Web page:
The Best Horror Movie Taglines of All Time—and What They Reveal About Great Marketing

Estimated reading time: 27 minute(s)

The spooky season is upon us and you know what that means—it’s time to break out the good horror movies and scare ourselves silly! Whether you’re partaking in the 31 Days of Horror Challenge, planning an eerie excursion to the movie theater on Halloween night, or, like me, watch horror movies all year round, there’s no shortage of frightful features lurking about to raise the hairs on the back of your neck.

But before you start leaping at jump scares and cheering for the final girl, take a moment to appreciate the subtle art of the movie tagline. The horror genre boasts some of the catchiest and most enduring taglines of all time, managing to achieve what all great copywriting strives for—to say a whole lot with very little. 

So, grab your popcorn, turn out the lights, check the doors are really locked—and enjoy these shockingly good horror movie taglines (and the lessons they can teach us).

1. Pieces (1982): “It’s exactly what you think it is!”

When it comes to horror, the pictures your mind conjures up are usually scarier than anything that can be shown on screen. That’s why fans are often disappointed by film adaptations of their favorite horror novels, and why the build-up to the monster’s full reveal is often scarier than the reveal itself. The human brain is the most brutal lens of them all. 

The tagline for the 1982 slasher Pieces uses this principle to great effect, putting the onus on the viewer to imagine something truly horrifying. Between the suggestive title and the image of a chainsaw looming over a stitched-up body, the poster immediately sends your mind to chilling places. 

Pieces’ tagline just confirms that, yes, what you’re imagining is real. It’s cheeky, it’s simple—and most important of all, it makes you nervous yet eager to watch. 

Takeaway: If you can capture the reader’s imagination, they’ll do half the work for you.

2. The Last House on the Left (1972): “To avoid fainting, keep repeating, ‘It’s only a movie… Only a movie… Only a movie…’” 

Rather than playing on the dark ideas already floating around your head, the tagline for Wes Craven’s brutal debut horror flick The Last House on the Left plants a new one: that you might faint because the film is so scary.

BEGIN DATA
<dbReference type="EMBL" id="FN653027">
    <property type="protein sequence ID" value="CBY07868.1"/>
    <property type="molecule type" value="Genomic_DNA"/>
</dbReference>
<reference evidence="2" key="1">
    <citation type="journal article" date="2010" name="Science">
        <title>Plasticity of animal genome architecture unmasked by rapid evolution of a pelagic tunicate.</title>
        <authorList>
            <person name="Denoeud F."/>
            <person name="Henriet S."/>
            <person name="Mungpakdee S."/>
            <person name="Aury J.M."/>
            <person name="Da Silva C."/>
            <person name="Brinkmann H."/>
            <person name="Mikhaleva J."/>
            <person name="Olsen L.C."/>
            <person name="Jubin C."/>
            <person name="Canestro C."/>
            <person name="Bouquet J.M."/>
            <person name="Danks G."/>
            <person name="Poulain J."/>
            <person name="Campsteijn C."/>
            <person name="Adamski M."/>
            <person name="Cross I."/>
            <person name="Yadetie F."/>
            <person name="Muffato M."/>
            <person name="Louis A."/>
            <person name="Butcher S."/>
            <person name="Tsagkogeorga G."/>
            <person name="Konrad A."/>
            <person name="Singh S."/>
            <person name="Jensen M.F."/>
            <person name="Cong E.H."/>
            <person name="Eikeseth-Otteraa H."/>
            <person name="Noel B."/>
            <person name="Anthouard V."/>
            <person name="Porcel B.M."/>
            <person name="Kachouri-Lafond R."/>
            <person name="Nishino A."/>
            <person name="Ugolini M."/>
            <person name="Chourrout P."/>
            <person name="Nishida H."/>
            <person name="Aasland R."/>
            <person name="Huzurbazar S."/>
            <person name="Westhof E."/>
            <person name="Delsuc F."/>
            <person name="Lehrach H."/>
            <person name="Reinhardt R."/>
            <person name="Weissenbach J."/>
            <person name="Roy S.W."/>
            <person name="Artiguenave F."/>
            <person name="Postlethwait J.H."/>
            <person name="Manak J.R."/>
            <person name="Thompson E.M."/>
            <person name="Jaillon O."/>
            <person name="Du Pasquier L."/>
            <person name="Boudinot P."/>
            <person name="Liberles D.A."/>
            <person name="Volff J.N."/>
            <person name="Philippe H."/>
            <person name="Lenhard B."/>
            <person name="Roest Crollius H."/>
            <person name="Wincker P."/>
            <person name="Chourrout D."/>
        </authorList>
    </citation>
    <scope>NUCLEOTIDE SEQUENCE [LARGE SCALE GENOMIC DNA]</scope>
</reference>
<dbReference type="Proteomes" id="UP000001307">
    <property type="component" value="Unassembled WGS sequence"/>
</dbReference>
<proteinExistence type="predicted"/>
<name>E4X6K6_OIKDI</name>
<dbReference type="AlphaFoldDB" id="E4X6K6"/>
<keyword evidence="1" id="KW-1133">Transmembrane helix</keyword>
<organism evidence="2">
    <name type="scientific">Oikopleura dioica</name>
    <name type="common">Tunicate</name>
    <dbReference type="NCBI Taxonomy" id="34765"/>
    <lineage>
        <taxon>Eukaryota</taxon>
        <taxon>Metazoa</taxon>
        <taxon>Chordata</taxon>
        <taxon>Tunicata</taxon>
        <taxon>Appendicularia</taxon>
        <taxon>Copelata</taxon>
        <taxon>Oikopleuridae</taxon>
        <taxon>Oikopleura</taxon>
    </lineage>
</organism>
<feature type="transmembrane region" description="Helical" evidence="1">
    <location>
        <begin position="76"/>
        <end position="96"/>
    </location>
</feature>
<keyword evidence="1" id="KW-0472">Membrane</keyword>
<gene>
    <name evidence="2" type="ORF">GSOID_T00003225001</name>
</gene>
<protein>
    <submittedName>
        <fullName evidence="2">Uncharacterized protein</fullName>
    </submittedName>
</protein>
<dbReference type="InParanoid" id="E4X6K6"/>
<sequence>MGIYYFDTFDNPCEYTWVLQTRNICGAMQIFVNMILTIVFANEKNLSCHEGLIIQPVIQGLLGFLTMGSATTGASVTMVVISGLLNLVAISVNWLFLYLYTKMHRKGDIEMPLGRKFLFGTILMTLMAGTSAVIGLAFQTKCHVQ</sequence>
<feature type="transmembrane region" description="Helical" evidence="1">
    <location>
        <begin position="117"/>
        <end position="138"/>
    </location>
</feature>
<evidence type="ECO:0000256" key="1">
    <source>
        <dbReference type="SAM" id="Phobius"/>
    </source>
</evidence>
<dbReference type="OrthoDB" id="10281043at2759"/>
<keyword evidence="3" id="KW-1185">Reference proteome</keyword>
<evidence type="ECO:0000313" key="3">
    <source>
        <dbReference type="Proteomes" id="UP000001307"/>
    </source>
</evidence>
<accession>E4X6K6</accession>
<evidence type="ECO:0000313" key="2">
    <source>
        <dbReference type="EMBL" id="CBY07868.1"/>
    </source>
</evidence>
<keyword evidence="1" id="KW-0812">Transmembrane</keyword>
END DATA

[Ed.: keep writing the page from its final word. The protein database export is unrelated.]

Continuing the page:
The genius of this tagline is that it leaves viewers in an amped-up state before they’ve even entered the theater. Anxious at the very idea they might faint, there’s a greater chance that people will faint—or at least get a good fright out of the film. 

Takeaway: If you do it right, playing with readers’ emotions can become a self-fulfilling prophecy. 

3. Halloween (1978): “The night HE came home!” 

John Carpenter’s iconic horror film Halloween introduced the world to the terrifying masked killer Michael Myers. But while future sequels, remakes, and reboots could draw readers in with the promise of Michael’s presence alone, in 1978, no one knew who he was. That’s why the film’s tagline had to get creative, declaring it to be about the night HE came home. 

Who was he? Why was it so significant that he was coming home? Viewers didn’t know, but they were eager to find out, leading to Halloween becoming one of the most successful independent films of all time. 

The tagline was so memorable that the cult sequel Halloween III: Season of the Witch even emulated it with the line “‘The night no one comes home.” Fittingly, that was the only film in the franchise in which Michael didn’t come home—or appear at all.

Takeaway: Plant the seed of intrigue in the reader’s mind and they will follow you anywhere.

4. Chopping Mall (1986): “Where shopping costs you an arm and a leg!”